Ledes from the Land of Enchantment

The local organization hopes Albuquerque will change the way it handles homeless camps

On Tuesday, Aycock said the park was finally tidy.

“This is success. Do we get any help from anyone? It starts with us,” she said.

She founded an organization called Women Take Back our Neighborhoods to call for a change in the homeless situation that she believes is out of control.

“When we find someone who really needs homeless help, we’re helping them in a really important way, we’re finding them, we’re even paying out of our own pockets,” Aycock said. “Our problem is that we want to clean to raise the drug addiction problem.”

But her relentless calls to the city worked to some extent. The homeless camp has moved – across the street.

“We have a process of handling camps on public property that involves contacting people and providing information about services, including accommodation, so they know they have other options,” said Lisa Huval, assistant director of housing and homelessness at the City Office for Family and Social Affairs.

For example, where to stay and trying to put them in touch with nonprofits that can help.

“All I’ve listed are things we’re doing right now. That’s why we now offer road work and help people get off the road. We’re funding $ 12 million in supportive housing programs that will host approximately a thousand individuals and families this year. So I think we’re doing things right now, ”said Huval.

Huval said when they get a call about a warehouse, they respond and give individuals 72 hours to leave the property. When city officials come back and items are still there, they take steps to remove them – considering those items were left behind.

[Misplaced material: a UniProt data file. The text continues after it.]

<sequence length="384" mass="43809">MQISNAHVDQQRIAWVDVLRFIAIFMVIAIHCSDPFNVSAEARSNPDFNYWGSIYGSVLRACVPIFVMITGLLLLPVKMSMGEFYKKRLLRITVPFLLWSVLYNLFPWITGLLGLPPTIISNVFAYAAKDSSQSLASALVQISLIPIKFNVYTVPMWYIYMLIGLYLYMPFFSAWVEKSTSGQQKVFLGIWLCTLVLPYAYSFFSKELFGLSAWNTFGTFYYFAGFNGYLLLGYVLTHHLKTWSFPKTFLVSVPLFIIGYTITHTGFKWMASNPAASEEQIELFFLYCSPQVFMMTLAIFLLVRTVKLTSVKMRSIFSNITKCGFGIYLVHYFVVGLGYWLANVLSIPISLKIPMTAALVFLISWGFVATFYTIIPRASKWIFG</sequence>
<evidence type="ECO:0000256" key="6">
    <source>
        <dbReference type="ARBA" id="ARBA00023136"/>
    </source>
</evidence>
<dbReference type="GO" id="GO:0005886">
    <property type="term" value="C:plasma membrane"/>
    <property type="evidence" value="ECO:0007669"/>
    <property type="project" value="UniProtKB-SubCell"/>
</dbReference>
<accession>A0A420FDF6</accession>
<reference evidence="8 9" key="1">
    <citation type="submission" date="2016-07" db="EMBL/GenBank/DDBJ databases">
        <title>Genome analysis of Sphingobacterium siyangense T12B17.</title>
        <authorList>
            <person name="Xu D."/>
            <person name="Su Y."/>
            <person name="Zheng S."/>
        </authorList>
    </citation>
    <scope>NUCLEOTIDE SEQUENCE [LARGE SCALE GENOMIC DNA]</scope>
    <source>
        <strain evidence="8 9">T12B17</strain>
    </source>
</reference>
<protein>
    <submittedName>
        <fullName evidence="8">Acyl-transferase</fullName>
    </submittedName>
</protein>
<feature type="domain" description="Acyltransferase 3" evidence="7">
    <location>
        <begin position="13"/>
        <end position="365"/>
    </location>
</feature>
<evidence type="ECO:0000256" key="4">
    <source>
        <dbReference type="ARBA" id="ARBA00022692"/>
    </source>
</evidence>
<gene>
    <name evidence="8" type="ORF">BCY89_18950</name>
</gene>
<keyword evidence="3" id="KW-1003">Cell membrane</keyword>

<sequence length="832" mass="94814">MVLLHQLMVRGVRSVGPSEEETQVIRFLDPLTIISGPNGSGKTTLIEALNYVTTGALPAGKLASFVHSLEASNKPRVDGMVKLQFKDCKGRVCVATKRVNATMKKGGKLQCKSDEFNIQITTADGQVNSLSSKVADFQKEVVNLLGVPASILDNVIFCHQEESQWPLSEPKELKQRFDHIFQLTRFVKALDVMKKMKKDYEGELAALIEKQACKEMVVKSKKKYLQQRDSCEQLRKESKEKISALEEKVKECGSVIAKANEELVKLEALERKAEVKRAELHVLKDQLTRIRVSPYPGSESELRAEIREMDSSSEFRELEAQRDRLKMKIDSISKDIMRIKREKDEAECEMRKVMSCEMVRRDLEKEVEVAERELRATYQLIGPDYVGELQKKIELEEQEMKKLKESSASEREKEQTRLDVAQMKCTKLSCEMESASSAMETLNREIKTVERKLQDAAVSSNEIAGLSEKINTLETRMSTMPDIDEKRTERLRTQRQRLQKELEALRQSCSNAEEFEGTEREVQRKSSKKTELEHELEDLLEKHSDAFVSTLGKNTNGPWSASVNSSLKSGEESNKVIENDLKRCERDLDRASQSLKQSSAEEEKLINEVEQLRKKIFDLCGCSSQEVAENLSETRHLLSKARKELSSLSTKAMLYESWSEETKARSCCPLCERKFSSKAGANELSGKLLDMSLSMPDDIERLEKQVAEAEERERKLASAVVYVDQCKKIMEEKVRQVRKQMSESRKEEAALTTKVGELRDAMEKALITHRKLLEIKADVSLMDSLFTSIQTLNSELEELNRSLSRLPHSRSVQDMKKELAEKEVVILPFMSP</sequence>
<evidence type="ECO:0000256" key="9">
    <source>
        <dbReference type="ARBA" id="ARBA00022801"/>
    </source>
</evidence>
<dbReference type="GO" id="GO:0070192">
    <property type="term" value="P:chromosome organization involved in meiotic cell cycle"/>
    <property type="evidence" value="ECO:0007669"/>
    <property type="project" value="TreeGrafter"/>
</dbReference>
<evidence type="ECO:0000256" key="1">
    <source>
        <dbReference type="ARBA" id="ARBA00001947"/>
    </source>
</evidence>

“I saw a man in a wheelchair who tried to get across the street very quickly at the zebra crossing,” says Daniel Porter, a concerned citizen. “Obviously, cars were coming up to him and all. He made it across the street. “

Porter has very different concerns about the city’s handling of the homeless population and believes that there has to be another way.

He sent KOB 4 a picture of a garbage truck throwing someone’s shopping cart full of things.

“I understand the impact this crisis is having on the neighborhoods and the city as a whole. You know, I don’t think there is a clear solution. But as a Christian, my faith teaches me to stand up for the poor and care for the poor, and I don’t think throwing away people’s possessions when that happened is the right solution, ”Porter said.

KOB 4 brought his concerns to Huval – who believes there is more to the story. She said the crews follow strict guidelines.

“If the residents of the camp are present with the camp team, this applies either if there is a dangerous situation, the people are given the opportunity to pick up their things and leave the premises,” she said. “We never throw away people’s personal effects while they are standing there. That will not happen.”

City officials said it was best to call 311 if you either want to ask someone for help or to report a camp. They have civic employees who work full time and respond to camps on public land.

But they prioritize those calls. Anything that could harm these people or the community would be moved to this list.

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